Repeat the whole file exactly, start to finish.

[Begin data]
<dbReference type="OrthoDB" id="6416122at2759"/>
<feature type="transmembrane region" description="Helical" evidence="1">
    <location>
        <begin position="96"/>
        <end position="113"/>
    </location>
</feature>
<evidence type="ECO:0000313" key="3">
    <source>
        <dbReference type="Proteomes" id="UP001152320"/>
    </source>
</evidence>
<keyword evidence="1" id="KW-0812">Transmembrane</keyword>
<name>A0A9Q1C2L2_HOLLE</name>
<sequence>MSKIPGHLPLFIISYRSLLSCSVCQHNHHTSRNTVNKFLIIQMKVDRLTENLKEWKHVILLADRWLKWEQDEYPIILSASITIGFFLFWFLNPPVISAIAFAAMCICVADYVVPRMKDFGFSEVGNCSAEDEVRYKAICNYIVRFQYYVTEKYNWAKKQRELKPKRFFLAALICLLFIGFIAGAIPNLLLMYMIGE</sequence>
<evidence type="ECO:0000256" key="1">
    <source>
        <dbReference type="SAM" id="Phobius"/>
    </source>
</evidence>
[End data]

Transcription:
<dbReference type="OrthoDB" id="6416122at2759"/>
<feature type="transmembrane region" description="Helical" evidence="1">
    <location>
        <begin position="96"/>
        <end position="113"/>
    </location>
</feature>
<evidence type="ECO:0000313" key="3">
    <source>
        <dbReference type="Proteomes" id="UP001152320"/>
    </source>
</evidence>
<keyword evidence="1" id="KW-0812">Transmembrane</keyword>
<name>A0A9Q1C2L2_HOLLE</name>
<sequence>MSKIPGHLPLFIISYRSLLSCSVCQHNHHTSRNTVNKFLIIQMKVDRLTENLKEWKHVILLADRWLKWEQDEYPIILSASITIGFFLFWFLNPPVISAIAFAAMCICVADYVVPRMKDFGFSEVGNCSAEDEVRYKAICNYIVRFQYYVTEKYNWAKKQRELKPKRFFLAALICLLFIGFIAGAIPNLLLMYMIGE</sequence>
<evidence type="ECO:0000256" key="1">
    <source>
        <dbReference type="SAM" id="Phobius"/>
    </source>
</evidence>